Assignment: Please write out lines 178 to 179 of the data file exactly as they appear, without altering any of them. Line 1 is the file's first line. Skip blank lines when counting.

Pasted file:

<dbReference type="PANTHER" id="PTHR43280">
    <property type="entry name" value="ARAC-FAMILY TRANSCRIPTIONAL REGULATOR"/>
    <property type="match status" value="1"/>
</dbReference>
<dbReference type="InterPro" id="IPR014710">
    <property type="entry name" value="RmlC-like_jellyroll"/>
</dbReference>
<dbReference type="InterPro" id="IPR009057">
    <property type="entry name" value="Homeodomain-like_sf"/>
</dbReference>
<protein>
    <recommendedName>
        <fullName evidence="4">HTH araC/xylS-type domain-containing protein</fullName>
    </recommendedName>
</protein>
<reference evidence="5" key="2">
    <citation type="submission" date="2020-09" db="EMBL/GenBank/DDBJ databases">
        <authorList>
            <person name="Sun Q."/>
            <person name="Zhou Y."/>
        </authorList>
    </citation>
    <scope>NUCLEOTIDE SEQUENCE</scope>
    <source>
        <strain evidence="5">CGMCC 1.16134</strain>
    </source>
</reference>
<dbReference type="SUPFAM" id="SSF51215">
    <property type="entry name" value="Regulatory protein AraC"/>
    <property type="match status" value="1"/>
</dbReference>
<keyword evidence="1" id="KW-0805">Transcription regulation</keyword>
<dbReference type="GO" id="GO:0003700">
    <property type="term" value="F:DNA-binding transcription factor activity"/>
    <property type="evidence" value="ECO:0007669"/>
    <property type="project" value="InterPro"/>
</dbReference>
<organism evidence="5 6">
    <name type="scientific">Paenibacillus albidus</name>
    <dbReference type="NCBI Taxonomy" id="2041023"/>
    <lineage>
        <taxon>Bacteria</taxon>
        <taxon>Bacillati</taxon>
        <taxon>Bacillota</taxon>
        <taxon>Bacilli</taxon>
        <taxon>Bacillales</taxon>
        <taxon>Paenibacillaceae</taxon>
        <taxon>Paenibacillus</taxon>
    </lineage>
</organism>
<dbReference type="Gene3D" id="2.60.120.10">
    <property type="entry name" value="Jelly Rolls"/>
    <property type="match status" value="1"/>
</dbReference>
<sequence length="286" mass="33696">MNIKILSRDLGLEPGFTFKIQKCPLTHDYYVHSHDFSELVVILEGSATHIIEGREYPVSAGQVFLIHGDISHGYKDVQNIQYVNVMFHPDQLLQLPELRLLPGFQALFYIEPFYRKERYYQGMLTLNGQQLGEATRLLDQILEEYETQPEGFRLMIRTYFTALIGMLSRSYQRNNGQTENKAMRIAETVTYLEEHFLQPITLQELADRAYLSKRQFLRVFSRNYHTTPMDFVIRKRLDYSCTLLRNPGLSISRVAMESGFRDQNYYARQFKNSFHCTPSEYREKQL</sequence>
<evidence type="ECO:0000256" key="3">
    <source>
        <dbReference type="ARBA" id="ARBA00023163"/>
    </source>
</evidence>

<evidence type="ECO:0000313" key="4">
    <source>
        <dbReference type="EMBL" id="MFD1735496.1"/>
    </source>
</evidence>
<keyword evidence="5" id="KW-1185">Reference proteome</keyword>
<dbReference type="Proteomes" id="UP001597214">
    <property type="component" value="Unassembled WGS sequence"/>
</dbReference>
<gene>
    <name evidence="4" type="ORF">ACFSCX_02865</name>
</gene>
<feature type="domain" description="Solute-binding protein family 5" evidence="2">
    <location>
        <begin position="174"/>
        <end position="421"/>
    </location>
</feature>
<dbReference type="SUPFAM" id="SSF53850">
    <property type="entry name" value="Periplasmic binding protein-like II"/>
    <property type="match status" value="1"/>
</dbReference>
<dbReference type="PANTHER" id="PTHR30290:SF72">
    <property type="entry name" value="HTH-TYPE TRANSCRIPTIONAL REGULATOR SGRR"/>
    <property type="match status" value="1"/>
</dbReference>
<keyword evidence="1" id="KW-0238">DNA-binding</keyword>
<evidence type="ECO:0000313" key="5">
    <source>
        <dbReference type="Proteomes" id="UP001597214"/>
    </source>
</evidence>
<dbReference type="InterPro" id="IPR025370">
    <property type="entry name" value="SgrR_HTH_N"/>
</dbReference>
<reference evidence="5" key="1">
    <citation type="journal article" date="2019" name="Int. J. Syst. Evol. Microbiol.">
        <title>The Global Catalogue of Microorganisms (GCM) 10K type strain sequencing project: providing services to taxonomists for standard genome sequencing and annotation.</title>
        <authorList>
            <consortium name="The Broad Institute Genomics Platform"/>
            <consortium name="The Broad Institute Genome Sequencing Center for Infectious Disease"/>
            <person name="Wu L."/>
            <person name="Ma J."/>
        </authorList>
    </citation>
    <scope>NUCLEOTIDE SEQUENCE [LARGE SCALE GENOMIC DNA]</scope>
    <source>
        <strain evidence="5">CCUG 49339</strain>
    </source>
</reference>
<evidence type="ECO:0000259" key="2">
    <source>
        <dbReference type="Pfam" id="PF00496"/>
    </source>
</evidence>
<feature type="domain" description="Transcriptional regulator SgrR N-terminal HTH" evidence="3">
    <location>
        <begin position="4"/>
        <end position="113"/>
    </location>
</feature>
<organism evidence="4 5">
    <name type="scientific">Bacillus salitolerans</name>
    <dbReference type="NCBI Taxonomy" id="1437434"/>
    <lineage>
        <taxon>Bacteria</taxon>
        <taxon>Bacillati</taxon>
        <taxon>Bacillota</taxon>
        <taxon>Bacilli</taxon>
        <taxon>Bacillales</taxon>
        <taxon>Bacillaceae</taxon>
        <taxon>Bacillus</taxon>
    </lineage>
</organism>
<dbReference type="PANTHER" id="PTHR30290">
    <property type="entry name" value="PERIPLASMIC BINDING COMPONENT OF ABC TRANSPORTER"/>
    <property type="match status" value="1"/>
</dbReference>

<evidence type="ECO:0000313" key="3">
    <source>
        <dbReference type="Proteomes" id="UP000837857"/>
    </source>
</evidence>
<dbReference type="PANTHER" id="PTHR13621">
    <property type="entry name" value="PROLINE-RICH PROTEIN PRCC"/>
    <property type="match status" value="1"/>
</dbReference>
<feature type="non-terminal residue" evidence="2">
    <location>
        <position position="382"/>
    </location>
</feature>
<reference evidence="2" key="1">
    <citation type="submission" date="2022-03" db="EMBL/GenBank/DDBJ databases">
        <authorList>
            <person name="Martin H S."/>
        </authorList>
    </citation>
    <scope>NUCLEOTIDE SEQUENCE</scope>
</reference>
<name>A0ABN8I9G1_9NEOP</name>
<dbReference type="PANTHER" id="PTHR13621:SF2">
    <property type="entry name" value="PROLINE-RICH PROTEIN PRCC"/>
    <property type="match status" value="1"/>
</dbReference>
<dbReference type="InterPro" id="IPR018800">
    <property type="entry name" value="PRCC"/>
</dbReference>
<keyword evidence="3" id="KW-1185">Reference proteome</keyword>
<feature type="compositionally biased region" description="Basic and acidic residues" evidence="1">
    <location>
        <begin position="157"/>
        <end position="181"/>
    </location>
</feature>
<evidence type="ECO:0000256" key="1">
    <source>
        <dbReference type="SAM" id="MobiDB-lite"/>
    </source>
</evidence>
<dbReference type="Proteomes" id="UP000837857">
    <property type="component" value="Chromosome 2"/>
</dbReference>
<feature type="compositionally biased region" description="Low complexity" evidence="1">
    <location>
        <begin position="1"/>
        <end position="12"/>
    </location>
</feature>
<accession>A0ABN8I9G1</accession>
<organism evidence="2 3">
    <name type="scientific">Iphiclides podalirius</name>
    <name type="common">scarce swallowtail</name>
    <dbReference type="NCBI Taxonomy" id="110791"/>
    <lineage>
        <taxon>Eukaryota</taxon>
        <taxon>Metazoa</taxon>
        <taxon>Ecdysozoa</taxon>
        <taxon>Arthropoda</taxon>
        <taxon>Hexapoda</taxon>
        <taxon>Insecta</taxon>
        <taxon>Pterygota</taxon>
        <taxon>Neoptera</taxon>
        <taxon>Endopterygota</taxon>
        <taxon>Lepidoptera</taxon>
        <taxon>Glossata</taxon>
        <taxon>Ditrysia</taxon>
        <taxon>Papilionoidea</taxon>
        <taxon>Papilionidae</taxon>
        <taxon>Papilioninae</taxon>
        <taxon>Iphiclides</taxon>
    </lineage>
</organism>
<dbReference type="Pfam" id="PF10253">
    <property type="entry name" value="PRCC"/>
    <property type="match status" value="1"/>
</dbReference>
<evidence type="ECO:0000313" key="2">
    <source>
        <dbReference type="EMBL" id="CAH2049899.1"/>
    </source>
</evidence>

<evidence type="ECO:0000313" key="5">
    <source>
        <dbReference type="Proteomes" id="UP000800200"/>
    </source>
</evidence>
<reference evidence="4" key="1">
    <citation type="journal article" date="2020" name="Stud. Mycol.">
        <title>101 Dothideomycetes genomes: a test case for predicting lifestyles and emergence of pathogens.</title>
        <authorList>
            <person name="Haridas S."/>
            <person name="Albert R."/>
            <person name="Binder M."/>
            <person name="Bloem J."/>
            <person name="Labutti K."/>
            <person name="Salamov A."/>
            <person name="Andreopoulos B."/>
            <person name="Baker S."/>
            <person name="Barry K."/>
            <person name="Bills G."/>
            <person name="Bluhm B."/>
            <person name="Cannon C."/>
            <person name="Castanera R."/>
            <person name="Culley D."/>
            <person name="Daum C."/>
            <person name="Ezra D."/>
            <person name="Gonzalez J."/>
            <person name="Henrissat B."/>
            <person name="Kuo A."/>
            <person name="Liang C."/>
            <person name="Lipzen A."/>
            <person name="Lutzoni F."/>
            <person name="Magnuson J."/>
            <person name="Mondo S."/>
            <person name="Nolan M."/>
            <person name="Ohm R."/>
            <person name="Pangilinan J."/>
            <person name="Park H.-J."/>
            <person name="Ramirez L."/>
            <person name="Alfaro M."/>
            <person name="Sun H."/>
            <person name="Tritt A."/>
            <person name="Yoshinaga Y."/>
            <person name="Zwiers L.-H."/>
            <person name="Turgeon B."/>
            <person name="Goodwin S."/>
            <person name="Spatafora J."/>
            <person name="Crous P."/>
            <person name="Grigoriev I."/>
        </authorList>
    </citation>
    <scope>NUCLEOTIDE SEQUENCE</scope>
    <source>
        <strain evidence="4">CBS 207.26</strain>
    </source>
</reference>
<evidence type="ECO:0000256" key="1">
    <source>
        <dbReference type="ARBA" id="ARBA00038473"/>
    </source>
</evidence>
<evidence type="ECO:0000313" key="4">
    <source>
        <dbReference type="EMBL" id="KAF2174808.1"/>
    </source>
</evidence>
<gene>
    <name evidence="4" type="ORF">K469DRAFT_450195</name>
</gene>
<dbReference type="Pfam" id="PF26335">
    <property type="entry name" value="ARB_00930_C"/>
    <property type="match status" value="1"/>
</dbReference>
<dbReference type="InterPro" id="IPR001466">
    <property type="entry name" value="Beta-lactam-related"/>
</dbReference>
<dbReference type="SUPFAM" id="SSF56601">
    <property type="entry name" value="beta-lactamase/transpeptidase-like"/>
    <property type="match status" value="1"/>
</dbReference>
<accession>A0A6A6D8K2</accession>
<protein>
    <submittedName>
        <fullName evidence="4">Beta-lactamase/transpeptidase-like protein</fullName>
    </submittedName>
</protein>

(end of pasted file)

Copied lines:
        <dbReference type="SAM" id="MobiDB-lite"/>
    </source>